Breaking Down the Components

To get a better idea, let’s break down the components of Gross Lettable Area. Picture a crowded shopping centre with stores, storage rooms, hallways, a food court, and a central gathering area. All these spaces contribute to the gross leasable area GLA. Each segment plays a crucial role in the bigger picture.

Significance of Gross Lettable Area

Gross lettable area is significant for various players in the commercial real estate arena. Building owners and managers use GLA to determine lease rates and rental values. Prospective investors interested in purchasing commercial properties analyze the GLA to evaluate the potential return on investment. Furthermore, businesses seeking to lease a space utilize this metric to comprehend the overall area available for their operations.

Examples of Gross Lettable Area :

1. Office Space:
Consider a modern commercial office building. The GLA encompasses office suites and shared amenities such as meeting rooms, hallways, restrooms, and common lounges. Building owners and managers consider the entire GLA when calculating lease costs, ensuring fairness in valuing each square metre/foot of leasable space. For instance, if a company desires a 200-square-metre office within the building, they’re paying for their dedicated area within the GLA and a portion of the shared spaces.

2. Retail Outlet:
When looking for leases in a shopping centre, GLA accounts for all individual tenant space/retail shops and communal areas like food courts, walkways, and relaxation zones. Retailers within the mall don’t just rent their individual shops; they benefit from the foot traffic generated by these shared spaces. This underscores the pivotal role of GLA in determining the attractiveness of retail space for businesses aiming to establish a presence.

In Conclusion: The Full Scope of gross lettable areas

In commercial real estate, Gross Lettable Area considers every inch of space that can be leased, guaranteeing that property owners, investors, and tenants possess a holistic view of the income-generating potential. GLA is a guiding metric for determining lease rates, investment viability, and overall business success from offices to shopping malls.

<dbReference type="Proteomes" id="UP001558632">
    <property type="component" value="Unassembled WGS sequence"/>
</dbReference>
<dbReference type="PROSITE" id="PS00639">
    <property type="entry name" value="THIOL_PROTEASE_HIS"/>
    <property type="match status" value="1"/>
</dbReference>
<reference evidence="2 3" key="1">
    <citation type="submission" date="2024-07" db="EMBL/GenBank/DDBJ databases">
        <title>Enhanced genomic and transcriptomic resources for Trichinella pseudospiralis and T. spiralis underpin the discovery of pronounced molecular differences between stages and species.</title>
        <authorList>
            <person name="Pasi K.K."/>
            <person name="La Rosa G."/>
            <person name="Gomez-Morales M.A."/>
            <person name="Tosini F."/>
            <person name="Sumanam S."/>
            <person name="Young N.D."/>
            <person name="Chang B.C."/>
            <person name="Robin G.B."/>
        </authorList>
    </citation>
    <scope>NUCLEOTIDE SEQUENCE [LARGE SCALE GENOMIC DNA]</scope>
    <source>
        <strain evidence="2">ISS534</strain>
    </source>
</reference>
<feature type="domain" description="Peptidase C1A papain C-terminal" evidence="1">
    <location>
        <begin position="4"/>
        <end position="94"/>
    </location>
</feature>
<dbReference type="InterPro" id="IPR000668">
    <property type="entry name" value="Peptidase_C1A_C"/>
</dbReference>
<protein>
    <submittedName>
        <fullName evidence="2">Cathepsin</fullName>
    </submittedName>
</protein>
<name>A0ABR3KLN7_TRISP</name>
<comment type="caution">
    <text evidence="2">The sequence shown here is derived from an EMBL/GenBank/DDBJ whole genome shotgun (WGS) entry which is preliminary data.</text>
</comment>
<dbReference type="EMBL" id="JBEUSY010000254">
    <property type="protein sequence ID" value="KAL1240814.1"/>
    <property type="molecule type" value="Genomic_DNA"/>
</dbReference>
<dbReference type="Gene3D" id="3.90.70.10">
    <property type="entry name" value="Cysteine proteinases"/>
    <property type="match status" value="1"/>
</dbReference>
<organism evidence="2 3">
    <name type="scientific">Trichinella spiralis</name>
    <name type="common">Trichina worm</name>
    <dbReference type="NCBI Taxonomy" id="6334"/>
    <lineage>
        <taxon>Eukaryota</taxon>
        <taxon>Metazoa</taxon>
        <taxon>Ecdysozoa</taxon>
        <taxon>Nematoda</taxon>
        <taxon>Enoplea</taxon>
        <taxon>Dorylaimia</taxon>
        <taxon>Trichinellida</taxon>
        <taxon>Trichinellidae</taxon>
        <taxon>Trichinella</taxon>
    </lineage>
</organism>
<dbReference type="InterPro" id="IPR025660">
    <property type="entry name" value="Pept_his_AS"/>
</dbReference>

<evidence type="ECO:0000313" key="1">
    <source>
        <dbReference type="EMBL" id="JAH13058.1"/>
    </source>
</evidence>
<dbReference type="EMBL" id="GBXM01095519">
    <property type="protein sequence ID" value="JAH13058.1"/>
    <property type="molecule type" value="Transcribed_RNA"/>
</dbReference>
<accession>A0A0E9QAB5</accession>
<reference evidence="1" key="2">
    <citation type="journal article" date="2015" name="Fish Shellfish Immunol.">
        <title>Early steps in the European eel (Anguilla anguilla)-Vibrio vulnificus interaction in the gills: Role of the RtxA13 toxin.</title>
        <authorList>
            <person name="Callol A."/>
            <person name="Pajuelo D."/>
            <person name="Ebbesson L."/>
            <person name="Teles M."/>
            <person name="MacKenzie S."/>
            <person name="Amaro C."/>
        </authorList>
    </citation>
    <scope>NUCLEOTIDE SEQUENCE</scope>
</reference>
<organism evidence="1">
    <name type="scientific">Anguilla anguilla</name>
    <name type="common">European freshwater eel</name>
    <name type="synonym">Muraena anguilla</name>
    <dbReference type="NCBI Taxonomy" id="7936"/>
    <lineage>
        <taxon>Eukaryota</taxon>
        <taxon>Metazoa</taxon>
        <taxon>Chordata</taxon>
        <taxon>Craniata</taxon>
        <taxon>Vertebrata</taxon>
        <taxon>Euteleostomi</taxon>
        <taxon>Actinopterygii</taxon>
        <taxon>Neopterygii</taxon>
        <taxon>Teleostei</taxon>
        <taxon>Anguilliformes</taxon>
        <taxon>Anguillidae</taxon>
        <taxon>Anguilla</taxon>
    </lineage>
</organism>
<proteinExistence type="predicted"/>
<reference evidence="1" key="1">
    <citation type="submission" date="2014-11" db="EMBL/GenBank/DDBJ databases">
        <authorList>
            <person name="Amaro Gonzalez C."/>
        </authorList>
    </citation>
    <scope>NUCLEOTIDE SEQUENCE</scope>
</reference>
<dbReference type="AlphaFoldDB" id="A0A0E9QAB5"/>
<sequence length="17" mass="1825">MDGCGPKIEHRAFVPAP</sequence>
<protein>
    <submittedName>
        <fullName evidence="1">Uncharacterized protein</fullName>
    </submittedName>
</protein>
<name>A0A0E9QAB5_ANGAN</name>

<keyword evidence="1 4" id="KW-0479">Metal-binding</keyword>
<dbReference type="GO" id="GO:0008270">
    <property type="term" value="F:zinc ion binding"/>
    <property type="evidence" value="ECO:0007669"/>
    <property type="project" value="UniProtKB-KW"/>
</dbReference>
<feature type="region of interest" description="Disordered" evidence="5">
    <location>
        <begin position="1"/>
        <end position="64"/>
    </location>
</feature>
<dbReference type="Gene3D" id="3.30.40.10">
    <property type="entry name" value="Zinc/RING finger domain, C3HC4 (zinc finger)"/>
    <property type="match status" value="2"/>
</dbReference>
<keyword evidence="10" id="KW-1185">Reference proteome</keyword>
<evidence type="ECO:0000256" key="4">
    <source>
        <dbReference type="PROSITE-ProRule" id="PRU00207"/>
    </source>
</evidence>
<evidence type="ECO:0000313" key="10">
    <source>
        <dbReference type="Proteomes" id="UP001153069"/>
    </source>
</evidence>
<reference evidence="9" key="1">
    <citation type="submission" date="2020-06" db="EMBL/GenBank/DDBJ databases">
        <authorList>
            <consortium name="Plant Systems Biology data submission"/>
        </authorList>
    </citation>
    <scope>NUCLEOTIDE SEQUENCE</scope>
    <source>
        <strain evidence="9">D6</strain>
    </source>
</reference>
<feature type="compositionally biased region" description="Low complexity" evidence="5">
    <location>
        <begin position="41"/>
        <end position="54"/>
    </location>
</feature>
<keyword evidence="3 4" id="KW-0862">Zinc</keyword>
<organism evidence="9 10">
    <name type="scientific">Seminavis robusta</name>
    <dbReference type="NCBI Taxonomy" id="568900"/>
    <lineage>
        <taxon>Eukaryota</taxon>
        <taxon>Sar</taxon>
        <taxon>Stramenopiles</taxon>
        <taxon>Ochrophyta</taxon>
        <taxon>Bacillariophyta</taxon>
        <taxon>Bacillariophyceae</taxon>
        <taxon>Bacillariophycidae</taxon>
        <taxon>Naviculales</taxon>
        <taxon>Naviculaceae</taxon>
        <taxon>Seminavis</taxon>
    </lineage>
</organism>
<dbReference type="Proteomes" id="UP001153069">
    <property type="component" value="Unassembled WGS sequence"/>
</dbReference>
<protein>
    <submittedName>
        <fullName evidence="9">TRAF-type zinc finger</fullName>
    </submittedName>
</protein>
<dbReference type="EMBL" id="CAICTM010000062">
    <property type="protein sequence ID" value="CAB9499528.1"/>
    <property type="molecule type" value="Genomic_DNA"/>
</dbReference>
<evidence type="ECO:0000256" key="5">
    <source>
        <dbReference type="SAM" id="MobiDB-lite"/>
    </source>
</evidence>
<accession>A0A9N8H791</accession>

This should not be confused with a net leasable area. This is the actual exclusive area within the parameter of the premises. The area inside a tenant’s building wall and does not include the common areas.

When looking at commercial space, remember that behind the scenes, it’s not solely the visible areas that matter – the entire Gross Lettable Area moulds the commercial real estate landscape.
This should be taken into consideration when looking at investing in commercial property.

multi storey retail commercial building with gross and net leases palm trees on front

What is a net lettable area in a commercial lease?

Understanding the Net Lettable Area (NLA) when negotiating commercial real estate leases is critical. The net lettable area is the exclusive space leased to the individual tenancy. You must understand and consider several other items in the commercial building lease negotiations.

How do you calculate Net Lettable Area (NLA)?

It is crucial that this is done accurately. First, you must measure up all the lettable areas of the particular property’s floors. It involves measuring all the internal spaces within the walls and the prevalent portions of the permanent outer building walls.

What items are included in calculating the net lettable area?

When calculating net lettable areas, particular items are usually included. This total area includes permanent or structural columns and window frames. Fire system items attached to the walls, such as hose reels, fire blankets, and any additional internal finished surfaces created for the individual tenant.

When a tenancy area is subdivided, the centre line of the dividable wall is generally used as a parameter for the NLA. The exception is when the leased area adjoins the external walls of the common building area.

What items are usually excluded in calculating net lettable area?

A number of items or areas are usually excluded when calculating the net lettable areas for the rental amount.